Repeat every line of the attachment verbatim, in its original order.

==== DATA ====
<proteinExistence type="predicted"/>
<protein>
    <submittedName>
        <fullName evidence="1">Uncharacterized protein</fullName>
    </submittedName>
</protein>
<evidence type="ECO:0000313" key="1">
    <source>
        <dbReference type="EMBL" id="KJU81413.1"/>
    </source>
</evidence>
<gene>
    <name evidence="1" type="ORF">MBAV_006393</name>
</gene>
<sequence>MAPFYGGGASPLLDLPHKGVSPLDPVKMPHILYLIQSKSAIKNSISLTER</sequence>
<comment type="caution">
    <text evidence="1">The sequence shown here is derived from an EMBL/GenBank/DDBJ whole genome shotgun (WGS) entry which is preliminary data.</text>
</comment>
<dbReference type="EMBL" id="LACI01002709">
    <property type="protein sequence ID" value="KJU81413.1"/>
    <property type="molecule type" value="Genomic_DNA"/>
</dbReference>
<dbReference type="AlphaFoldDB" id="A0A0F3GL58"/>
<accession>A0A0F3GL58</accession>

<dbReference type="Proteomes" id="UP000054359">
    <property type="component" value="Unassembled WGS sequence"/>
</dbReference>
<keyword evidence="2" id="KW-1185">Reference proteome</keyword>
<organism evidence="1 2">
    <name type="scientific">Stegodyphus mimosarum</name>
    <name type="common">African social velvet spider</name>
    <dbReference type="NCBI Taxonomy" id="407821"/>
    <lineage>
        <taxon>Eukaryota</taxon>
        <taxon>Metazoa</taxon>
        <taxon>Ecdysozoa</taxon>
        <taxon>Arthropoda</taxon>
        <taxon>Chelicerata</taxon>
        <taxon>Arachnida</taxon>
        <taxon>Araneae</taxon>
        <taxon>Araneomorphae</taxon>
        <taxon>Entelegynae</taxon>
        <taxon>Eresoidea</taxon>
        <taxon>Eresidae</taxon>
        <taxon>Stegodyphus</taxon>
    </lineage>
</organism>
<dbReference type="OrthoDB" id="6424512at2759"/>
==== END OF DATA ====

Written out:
<proteinExistence type="predicted"/>
<protein>
    <submittedName>
        <fullName evidence="1">Uncharacterized protein</fullName>
    </submittedName>
</protein>
<evidence type="ECO:0000313" key="1">
    <source>
        <dbReference type="EMBL" id="KJU81413.1"/>
    </source>
</evidence>
<gene>
    <name evidence="1" type="ORF">MBAV_006393</name>
</gene>
<sequence>MAPFYGGGASPLLDLPHKGVSPLDPVKMPHILYLIQSKSAIKNSISLTER</sequence>
<comment type="caution">
    <text evidence="1">The sequence shown here is derived from an EMBL/GenBank/DDBJ whole genome shotgun (WGS) entry which is preliminary data.</text>
</comment>
<dbReference type="EMBL" id="LACI01002709">
    <property type="protein sequence ID" value="KJU81413.1"/>
    <property type="molecule type" value="Genomic_DNA"/>
</dbReference>
<dbReference type="AlphaFoldDB" id="A0A0F3GL58"/>
<accession>A0A0F3GL58</accession>

<dbReference type="Proteomes" id="UP000054359">
    <property type="component" value="Unassembled WGS sequence"/>
</dbReference>
<keyword evidence="2" id="KW-1185">Reference proteome</keyword>
<organism evidence="1 2">
    <name type="scientific">Stegodyphus mimosarum</name>
    <name type="common">African social velvet spider</name>
    <dbReference type="NCBI Taxonomy" id="407821"/>
    <lineage>
        <taxon>Eukaryota</taxon>
        <taxon>Metazoa</taxon>
        <taxon>Ecdysozoa</taxon>
        <taxon>Arthropoda</taxon>
        <taxon>Chelicerata</taxon>
        <taxon>Arachnida</taxon>
        <taxon>Araneae</taxon>
        <taxon>Araneomorphae</taxon>
        <taxon>Entelegynae</taxon>
        <taxon>Eresoidea</taxon>
        <taxon>Eresidae</taxon>
        <taxon>Stegodyphus</taxon>
    </lineage>
</organism>
<dbReference type="OrthoDB" id="6424512at2759"/>